Rite of Spring or Time to Panic?
Dana Milbank’s Washington Post column today captures the skepticism toward prophecies of the coming apocalypse due to unsustainable entitlement spending. Milbank attended a 14-minute press conference where Treasury Secretary Henry M. Paulson and Labor Secretary Elaine Chao said that the government is in crisis. Soon, Washington won’t be able to pay for social security and medicare alone, much less pay all the things government spends money on.
But if the situation is so dire, why there is an annual 14-minute press conference devoted to it each spring that the President doesn’t even attend? Aside from the dreariness of the subject matter, part of the reason would seem to be that there is no discernible threshold when widespread panic sets. Should it be when medicare costs exceed government revenue (which, as Milbank notes, is projected to happen this year)? Is it when the federal deficit reaches three-hundred billion? Four-hundred billion?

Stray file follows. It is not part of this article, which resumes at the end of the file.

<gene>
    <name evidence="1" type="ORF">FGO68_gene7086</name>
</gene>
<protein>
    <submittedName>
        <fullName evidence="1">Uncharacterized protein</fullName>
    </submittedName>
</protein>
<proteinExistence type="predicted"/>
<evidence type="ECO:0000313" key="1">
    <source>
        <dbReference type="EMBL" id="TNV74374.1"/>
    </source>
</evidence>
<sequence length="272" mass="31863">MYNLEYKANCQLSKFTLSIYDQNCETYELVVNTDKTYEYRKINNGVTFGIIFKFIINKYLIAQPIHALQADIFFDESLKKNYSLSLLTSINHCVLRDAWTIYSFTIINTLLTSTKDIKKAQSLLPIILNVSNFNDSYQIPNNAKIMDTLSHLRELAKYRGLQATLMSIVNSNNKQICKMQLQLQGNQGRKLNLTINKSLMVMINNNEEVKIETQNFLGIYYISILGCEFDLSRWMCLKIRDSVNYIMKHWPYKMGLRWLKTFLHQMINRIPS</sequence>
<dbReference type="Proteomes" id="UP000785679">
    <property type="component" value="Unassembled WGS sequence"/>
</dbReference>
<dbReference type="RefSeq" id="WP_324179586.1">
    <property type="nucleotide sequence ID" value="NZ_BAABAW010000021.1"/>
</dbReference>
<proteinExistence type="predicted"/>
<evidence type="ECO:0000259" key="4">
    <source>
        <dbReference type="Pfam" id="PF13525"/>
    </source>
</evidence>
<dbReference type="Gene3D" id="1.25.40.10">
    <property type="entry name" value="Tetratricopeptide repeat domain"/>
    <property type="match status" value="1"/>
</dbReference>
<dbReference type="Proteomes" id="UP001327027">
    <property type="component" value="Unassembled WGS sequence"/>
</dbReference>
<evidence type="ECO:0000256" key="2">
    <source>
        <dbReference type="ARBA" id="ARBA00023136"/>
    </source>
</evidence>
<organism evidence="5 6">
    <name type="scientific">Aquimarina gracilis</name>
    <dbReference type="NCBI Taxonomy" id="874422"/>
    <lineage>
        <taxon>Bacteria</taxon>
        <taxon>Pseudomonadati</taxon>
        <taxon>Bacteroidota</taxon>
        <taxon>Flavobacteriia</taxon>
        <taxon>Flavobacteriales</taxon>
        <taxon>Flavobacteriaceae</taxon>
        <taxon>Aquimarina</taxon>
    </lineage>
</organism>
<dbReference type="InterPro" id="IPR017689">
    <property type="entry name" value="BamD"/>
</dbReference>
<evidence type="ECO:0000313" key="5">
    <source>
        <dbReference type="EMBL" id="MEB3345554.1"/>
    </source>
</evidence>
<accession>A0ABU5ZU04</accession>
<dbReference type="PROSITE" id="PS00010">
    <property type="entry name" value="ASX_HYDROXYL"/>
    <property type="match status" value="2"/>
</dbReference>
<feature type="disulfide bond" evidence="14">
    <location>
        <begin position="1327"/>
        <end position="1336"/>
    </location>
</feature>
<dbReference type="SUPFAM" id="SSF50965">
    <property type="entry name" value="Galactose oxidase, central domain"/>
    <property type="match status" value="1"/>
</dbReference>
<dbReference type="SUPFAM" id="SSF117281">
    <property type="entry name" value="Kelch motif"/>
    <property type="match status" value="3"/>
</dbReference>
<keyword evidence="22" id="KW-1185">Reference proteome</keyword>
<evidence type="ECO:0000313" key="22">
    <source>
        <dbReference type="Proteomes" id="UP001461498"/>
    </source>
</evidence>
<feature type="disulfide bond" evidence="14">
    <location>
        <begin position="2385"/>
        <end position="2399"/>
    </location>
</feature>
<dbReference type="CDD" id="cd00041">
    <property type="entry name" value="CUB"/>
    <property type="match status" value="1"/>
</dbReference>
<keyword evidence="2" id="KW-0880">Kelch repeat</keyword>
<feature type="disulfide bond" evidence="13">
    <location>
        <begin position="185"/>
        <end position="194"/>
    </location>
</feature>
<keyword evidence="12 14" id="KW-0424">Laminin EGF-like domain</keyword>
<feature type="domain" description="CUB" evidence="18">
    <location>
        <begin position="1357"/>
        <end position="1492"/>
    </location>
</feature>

My piece on retiring fiscal crusader and GAO head David Walker suggests that panic starts when there is widespread public understanding of an issue that’s rather hard to comprehend (What does three trillion dollars look like?).
If and when there is that understanding it will become very much a hot-button, partisan political issue. How much do we raise taxes? Do we privatize social security? Or scrap the web of government health programs and nationalize health care? Those debates will receive more than facetious coverage from Dana Milbank.